Bob sat to the left, and I'm drinking proper ale (but not Black Bombardier!)

Best pub colour in the UK, great curving building, but what is within?

884.  Salford Arms Hotel, Salford

The green exterior and curved corner was an encouraging start, and the barmaid (cute, blonde, typically sulky, think Xanthe from Neighbours but with that Salford stare i.e. "don't come any closer of I'll cut you!" humoured me as I spent ages choosing from all these Manc microbreweries I've never heard of, eventually opting for "Cut Like a Buffalo" cos it had a funny name, I'm not that discerning when it comes to ales.  Pubs though, I like to think I can judge and it was soon apparent that the shabby interior I thought was promising, was the dreadfully self-conscious 'shabby-chic', an awful concept that anyone who's visited Newcastle's 'Pleased to Meet You' can testify to. (oooh, I'll have a gin based cocktail under this faux rusty fan heater - no thanks).  I sat amongst decor of vinyl records, old maps of the world and beat-up 80's television sets and noticed the pub was trying to combine old man pub with student dive, and failing at both.  It smelt of puke mixed with disinfectant, the pool table and fruit machines jostled for attention, and how can you enjoy a relaxing pint with loud background hip-hop music about 'popping caps in the muthafuckin' bitches head?'   It's just not cricket.  Still, I've been in plenty worse.

Quirky but shite decor at the Salford Arms....
....great beers though!
I really wanted to get out to the Eagle next (3pm opener so ordinarily a more difficult one to tick off) but the sister had checked in and wanted me to be in the vicinity of the Manchester Punk Festival.  I wouldn't mess with her so I headed back into Manchester, had a quick burger from some strange cafe/restaurant place, but she still wasn't ready so I had time for another pub!

Final BRAPA tick of the day - it's a gem.
885.  Grey Horse Inn, Manchester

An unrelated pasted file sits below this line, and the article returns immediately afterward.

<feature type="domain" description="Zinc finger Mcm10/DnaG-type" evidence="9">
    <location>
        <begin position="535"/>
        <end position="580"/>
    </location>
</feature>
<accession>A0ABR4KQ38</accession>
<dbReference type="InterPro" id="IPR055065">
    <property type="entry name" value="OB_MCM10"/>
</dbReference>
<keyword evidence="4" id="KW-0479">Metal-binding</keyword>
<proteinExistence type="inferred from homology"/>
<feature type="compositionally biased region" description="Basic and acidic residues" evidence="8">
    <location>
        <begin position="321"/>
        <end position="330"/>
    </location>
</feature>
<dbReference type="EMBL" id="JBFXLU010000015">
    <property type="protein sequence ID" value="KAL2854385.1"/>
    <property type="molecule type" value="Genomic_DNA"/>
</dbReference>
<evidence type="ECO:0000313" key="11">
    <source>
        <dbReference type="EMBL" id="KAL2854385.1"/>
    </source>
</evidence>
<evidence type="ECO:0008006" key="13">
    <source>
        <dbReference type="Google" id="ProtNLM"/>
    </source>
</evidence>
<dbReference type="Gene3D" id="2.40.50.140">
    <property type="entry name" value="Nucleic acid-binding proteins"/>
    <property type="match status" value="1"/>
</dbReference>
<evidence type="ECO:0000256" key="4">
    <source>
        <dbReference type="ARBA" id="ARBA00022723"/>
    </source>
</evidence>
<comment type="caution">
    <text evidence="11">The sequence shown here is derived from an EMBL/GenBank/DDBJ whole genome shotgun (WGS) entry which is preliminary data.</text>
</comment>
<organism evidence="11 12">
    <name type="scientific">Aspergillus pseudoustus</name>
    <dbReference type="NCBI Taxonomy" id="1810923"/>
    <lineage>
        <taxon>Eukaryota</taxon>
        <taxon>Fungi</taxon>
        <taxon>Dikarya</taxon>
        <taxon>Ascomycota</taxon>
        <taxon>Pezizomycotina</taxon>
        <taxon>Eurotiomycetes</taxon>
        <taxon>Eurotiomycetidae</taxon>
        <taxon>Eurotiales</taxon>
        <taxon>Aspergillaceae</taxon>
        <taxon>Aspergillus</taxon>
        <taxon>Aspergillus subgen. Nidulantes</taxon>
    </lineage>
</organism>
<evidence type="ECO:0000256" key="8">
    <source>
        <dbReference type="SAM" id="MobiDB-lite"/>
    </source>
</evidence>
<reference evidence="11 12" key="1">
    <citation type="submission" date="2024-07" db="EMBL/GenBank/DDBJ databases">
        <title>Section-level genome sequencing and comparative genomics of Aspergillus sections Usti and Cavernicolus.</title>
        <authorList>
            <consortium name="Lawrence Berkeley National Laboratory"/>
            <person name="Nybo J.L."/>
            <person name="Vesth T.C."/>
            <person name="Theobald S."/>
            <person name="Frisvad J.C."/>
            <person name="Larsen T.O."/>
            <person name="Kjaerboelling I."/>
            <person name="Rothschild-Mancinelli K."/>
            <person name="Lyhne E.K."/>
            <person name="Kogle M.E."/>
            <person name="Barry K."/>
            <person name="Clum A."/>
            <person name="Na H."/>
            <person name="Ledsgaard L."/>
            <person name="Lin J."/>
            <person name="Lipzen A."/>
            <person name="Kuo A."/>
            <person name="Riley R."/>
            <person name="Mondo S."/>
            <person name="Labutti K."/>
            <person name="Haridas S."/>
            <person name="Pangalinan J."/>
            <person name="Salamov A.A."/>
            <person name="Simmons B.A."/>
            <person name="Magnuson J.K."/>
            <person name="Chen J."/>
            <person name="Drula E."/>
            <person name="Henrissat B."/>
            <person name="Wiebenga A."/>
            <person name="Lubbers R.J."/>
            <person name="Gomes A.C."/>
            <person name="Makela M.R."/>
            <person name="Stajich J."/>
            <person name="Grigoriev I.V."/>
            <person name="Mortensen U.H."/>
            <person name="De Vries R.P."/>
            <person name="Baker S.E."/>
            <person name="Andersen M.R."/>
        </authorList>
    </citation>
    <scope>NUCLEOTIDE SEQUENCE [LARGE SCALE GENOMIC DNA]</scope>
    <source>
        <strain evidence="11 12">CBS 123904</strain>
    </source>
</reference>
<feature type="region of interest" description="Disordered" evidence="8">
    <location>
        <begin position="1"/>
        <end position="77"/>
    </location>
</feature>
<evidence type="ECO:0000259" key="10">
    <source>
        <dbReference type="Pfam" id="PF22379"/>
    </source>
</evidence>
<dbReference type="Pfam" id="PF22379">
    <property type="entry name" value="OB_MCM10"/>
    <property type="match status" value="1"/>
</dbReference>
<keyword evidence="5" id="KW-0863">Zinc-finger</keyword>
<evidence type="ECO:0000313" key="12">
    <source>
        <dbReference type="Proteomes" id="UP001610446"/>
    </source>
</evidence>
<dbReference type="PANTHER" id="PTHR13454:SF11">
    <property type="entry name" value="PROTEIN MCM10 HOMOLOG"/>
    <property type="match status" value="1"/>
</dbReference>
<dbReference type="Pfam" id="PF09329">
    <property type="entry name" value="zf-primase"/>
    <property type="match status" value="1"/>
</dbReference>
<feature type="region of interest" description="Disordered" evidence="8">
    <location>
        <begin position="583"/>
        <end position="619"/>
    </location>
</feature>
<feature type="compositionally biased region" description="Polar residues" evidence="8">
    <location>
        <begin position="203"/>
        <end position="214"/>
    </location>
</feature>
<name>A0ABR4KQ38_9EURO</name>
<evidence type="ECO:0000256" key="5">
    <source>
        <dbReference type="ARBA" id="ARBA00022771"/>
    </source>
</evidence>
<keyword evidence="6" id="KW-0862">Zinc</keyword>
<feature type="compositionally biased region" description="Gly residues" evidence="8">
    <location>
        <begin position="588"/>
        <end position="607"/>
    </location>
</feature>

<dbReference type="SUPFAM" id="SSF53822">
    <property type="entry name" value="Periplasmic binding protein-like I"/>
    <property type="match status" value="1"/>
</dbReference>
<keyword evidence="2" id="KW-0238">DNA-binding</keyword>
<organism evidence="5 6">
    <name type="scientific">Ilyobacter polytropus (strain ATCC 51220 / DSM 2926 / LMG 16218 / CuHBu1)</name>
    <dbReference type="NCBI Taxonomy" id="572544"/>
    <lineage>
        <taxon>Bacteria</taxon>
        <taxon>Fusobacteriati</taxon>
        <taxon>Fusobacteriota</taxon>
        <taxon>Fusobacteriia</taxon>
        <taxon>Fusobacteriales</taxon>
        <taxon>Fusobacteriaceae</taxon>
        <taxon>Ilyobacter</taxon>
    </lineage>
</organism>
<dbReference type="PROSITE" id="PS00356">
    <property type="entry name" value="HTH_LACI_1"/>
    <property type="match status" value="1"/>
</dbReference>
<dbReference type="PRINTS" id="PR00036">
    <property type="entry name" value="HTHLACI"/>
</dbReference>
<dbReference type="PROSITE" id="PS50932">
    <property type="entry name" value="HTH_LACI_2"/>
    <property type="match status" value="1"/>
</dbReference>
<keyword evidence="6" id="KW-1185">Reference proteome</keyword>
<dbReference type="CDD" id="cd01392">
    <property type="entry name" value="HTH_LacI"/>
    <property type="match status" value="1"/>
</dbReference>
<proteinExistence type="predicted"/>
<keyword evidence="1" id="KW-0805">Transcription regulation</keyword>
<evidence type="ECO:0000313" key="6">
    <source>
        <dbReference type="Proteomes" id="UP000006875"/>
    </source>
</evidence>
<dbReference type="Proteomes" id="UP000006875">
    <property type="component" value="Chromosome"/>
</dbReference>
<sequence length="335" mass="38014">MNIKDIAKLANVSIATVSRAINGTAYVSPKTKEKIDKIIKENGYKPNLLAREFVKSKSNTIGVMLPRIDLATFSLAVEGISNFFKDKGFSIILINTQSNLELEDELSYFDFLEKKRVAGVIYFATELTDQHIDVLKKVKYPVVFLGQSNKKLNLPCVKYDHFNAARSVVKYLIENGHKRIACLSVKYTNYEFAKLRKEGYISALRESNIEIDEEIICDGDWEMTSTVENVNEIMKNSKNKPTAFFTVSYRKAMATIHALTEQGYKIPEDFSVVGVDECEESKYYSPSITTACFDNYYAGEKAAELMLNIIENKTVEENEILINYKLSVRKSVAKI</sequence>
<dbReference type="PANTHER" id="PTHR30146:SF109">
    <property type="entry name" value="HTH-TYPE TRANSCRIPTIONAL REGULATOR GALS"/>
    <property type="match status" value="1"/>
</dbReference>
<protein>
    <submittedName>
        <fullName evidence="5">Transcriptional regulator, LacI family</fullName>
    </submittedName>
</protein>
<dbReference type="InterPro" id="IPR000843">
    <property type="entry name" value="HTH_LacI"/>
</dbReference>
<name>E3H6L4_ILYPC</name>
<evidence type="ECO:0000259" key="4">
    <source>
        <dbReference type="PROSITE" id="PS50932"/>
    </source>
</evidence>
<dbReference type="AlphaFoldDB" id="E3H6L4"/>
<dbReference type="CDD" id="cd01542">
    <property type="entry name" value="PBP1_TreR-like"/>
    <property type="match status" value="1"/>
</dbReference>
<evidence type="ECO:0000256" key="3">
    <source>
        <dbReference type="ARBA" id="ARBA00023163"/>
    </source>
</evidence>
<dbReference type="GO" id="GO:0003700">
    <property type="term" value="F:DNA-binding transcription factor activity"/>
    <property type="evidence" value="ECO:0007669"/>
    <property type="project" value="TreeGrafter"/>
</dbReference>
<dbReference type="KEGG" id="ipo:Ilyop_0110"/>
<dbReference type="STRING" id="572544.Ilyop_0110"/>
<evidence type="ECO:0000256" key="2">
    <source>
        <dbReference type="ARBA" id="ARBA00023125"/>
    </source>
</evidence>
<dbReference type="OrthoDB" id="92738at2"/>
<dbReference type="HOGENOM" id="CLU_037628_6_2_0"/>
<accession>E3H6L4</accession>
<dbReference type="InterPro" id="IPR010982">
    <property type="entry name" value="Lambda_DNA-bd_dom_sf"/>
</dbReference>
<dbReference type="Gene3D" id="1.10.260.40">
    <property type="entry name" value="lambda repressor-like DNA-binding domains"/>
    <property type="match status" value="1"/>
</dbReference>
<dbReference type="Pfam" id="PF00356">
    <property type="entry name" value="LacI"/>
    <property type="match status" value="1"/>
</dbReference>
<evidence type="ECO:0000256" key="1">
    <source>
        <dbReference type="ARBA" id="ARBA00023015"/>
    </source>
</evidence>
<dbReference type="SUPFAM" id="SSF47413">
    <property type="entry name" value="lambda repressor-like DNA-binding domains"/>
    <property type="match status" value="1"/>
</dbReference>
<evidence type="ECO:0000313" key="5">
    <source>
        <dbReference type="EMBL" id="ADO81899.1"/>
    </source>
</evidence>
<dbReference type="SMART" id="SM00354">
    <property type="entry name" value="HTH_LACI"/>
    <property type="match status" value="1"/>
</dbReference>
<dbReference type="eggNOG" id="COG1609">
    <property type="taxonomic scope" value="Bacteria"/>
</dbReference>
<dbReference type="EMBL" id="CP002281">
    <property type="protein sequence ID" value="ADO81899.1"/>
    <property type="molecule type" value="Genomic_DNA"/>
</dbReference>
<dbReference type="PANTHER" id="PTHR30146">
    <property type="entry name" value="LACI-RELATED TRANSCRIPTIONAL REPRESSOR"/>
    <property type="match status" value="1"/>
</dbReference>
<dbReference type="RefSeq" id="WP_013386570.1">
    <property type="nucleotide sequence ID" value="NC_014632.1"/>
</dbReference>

Yes, this was more like it.  From the offset, I knew this place epitomised all that is great about Manchester pubs.  Very central, yet tiny, unspoilt, really warm friendly welcome from the staff, the locals even trying to move so I could see the guest ales.  The pub wasn't busy, yet it was full - yet somehow I managed to get a prime seat facing the bar.  Perhaps the old crones took pity on me, I'd walked in with a bottle of fruity Volvic in a vain attempt to keep myself sober-hydrated for all the punk music / festival ales ahead of me.  Not very pubby behaviour, but they looked at me sympathetically like they realised when a chap was struggling!  The toilets were outdoor and I read something about this pub being linked to the circus (I'd been to an even tinier one before on same street called Circus Tavern), but what can a grey horse do, jump through a ring of fire?  You'd have the punk vegan animal activists on you before you can say hummus, which is partly why I pretended to my sister that I'd lost signal for a brief 40 minutes!  I drank a Hydes Old Indie, dirt cheap, dark and flavoursome and I paid a (back-handed) homage to Tim Burgess of the Charlatans who's music had saved me from the hip hop back in the Salford Arms, which was now a distant memory.  I was rejuvenated, and I hadn't touched the Volvic.  Time for punk rock. 

Ignore the Volvic, I'm still hardcore really!
Of the venues I then visited for the MPF on day one, Sound Control had no cask but three excellent bottles by Joseph Holt - Triple Crowned Hat Trick, 1849 and something honeyed.  And in Retro Bar, I got a really good pint of Robinson's Trooper - a beer I either seem to love or hate.  Could I class them as BRAPA pre-emptives, after Blackpool's Rose & Crown, anything is possible!

Join me tomorrow for a review of day two in Manc.


Wednesday, 27 April 2016

BRAPA - Fenwick, South Yorkshire

Baxter Arms, Fenwick
The first of my thrice yearly attempts to prove I can play golf were about as successful as you can imagine(!) but I think everyone knew that the main aim of the day was to get a visit to a normally impossible to achieve BRAPA pub, courtesy of Dad's chauffeuring skills and Mrs Sat Nav;s inability to distinguish a right turn from a 'third junction' on a roundabout.

After a polite request to drop me at the Shropshire/Powys border was declined, South Yorkshire seemed more within reach and after a strange route through Howden market place and Askern (a town that time forgot), we were waiting for level crossing after level crossing to raise as the mainline trains whizzed to and from Donny.  So frustrating, reminded me of the time when me and Tom took a bus out to Arksey and had much the same problem.

Made it at last.  Hi Joshua!
881.  Baxter Arms, Fenwick